Like Lord Southampton, Lord Pembroke, and others in the reign of Queen Elizabeth, Sir William always maintained a company of stage players to present masques and plays on festivals and days of solemnity, the actors, when the play was ended, always praying (as the custom was) for the Queen's Majesty, the Council, and our worshipful good master Sir William Holles.1 On the anniversary of this time of rejoicing one may see with the mind's eye, or read in Spenser’s Fairy Queen, of such a scene, which none could describe so well as “the prince of poets,” who was a contemporary of Sir William’s, and may himself have been present on some one or other of these occasions, when the good knight was seated in state, surrounded by his family and chosen friends, on a raised dais in the centre of the great hall, where—

...“round about the walls yclothed were
With goodly arras of great majesty,
Woven with gold and silk so close and rare
That the rich metal lurked privily,
As feigning to be hid from envious eye”—

while on the floor his dependents and poorer neighbours were grouped around watching the performance by his band of players of some story of Robin Hood, a play by Nash or Kyd, or, perchance, looking with loud merriment at the rude gambols of the hobby-horse, or should it be in the latter days of the good Lord of Haughton, he might be delighting his friends with one of Marlowe’s stirring plays.

Good natured as he was, there was ever within the breast of the worthy knight a firm determination never to be anything less than the head of his own family. His daughter Gertrude, of whom mention has been made, is said to have possessed great personal attractions, and was sought in marriage by Lord Clifford, afterwards Earl of Cumberland, but to this proposal Sir William's consent could not be obtained. His friends, anxious that he should reconsider his decision, suggested the great advancement it would be to the young lady to be matched with one so high in position. To this he answered with his usual exclamation: “Sake of God! I do not like to stand with my cap in hand to my son-in-law; no, I will see her matched to an honest gentleman with whom I may have friendship and conversation.” This resolution he carried out; she married Mr. Walter Stanley, a gentleman of great worth and merit, a younger son of the Earl of Derby.2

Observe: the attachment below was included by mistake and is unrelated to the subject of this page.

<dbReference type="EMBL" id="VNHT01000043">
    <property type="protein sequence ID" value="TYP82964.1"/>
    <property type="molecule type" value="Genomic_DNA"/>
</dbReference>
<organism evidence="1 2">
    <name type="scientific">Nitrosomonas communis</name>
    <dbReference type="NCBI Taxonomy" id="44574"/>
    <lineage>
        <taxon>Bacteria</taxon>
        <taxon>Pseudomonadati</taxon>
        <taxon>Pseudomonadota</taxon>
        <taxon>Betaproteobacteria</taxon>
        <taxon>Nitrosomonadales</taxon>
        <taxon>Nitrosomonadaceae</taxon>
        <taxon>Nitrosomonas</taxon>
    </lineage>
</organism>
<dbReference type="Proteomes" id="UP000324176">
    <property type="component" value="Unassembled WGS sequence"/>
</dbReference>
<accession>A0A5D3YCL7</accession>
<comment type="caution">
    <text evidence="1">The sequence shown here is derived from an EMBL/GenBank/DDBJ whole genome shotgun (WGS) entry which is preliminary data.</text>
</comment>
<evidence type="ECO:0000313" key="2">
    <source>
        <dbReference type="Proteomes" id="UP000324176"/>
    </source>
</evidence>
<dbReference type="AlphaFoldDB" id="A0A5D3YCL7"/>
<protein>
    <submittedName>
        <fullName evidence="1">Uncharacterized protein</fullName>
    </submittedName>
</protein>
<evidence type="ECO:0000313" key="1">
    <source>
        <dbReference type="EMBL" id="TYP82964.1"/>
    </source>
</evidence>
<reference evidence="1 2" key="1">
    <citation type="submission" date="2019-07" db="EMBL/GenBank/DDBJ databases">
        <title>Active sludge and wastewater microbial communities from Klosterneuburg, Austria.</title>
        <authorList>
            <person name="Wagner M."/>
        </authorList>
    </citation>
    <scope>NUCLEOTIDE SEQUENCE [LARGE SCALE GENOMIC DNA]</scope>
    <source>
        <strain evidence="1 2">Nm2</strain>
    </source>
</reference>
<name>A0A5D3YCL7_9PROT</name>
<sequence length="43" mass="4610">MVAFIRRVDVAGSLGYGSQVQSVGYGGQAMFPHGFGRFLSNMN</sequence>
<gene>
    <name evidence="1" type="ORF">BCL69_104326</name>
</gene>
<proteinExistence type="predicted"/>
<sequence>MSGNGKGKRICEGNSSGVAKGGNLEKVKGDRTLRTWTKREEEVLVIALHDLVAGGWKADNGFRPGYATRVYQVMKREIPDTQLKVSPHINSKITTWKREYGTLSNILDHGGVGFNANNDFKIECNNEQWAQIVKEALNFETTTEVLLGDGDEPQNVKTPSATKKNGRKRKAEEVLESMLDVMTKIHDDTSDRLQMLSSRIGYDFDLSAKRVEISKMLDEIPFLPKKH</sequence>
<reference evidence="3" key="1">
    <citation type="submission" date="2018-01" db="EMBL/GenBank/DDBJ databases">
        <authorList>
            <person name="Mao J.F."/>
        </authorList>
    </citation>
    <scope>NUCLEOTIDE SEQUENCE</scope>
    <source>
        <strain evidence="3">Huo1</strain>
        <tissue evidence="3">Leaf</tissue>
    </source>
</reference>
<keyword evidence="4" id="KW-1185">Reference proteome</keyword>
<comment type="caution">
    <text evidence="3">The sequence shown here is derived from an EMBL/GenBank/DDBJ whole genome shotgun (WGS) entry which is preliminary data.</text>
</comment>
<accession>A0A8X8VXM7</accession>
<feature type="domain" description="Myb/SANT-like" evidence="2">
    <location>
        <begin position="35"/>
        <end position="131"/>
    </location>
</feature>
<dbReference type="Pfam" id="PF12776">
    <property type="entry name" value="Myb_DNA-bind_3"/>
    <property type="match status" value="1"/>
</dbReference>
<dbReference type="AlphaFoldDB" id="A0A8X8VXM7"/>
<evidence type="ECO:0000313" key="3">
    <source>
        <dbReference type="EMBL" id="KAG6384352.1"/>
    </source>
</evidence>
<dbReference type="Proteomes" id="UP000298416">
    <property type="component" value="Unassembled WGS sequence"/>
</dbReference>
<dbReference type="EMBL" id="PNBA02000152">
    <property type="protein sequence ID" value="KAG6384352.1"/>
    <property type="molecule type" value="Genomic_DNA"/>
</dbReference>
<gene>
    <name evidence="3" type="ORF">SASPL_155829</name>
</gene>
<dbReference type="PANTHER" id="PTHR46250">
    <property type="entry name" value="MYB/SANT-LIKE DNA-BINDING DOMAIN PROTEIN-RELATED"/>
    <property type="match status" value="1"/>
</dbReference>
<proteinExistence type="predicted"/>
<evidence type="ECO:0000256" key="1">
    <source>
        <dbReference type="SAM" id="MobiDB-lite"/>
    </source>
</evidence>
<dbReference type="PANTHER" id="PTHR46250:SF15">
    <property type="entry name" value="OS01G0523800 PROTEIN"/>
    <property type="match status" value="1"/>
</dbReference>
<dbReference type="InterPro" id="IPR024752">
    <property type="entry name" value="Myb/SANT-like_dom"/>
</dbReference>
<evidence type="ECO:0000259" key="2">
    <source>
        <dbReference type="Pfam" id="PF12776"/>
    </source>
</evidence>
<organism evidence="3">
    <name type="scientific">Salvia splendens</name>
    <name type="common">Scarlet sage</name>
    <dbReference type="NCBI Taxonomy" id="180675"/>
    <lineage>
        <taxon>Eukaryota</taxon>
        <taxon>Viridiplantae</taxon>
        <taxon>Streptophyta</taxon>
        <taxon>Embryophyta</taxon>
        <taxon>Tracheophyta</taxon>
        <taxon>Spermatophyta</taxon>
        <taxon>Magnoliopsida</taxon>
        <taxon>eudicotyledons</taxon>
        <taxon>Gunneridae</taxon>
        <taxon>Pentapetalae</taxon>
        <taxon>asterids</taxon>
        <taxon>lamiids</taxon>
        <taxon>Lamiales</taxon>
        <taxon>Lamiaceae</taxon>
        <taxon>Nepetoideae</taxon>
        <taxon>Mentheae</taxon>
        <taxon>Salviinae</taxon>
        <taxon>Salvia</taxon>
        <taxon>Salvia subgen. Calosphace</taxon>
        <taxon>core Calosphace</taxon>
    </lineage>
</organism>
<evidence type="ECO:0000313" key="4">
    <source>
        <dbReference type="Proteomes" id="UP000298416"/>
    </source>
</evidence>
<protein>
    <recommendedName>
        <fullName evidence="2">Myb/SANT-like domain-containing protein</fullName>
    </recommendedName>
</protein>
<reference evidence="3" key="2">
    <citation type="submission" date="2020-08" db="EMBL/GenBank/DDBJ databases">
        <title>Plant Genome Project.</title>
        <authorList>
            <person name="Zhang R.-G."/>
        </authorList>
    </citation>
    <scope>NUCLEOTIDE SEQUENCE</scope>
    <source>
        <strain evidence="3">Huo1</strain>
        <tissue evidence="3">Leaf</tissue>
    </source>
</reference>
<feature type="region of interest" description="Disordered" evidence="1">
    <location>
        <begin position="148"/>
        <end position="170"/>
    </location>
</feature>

Scarcely any occasion could prevent his attendance at religious worship. Twice every day, even to his last illness, he would proceed with his whole family across the river to his chapel, which stood at some distance from the house, to hear divine service celebrated according to the liturgy of the Church of England. Gervase Holles sums up his account of Sir William by saying: “This love to God’s House he bore with him to his grave, making it his last care, and leaving it his first charge in his will, to his heirs, ‘forever to uphold, repair, and maintain the said chapel, as oft as need shall require,’ which, how well it hath been performed, I grieve to think, it being left wholly ruinous; a habitation to which nothing but bats and owls repair.”

Sir William died on the 18th of January, 1590. His eldest son, who was named Denzil, married Eleanor, daughter of Edmund, Lord Sheffield, and was settled at Irby in Lincolnshire. He died about nine months before his father; the estates consequently passed to John Holles, his eldest son, who, from the account given by his biographer, must when a child have shown great precocity in learning, for when he had barely attained his thirteenth year he was sent by his father to Cambridge, “and on the Master of the College posing him in grammar and Greek, he received such unexpected satisfaction to every question that he caught the boy up in his arms, and kissing him, said to those who were by:  ‘This  child, if he lives, will prove a singular honour and ornament to this kingdom.’”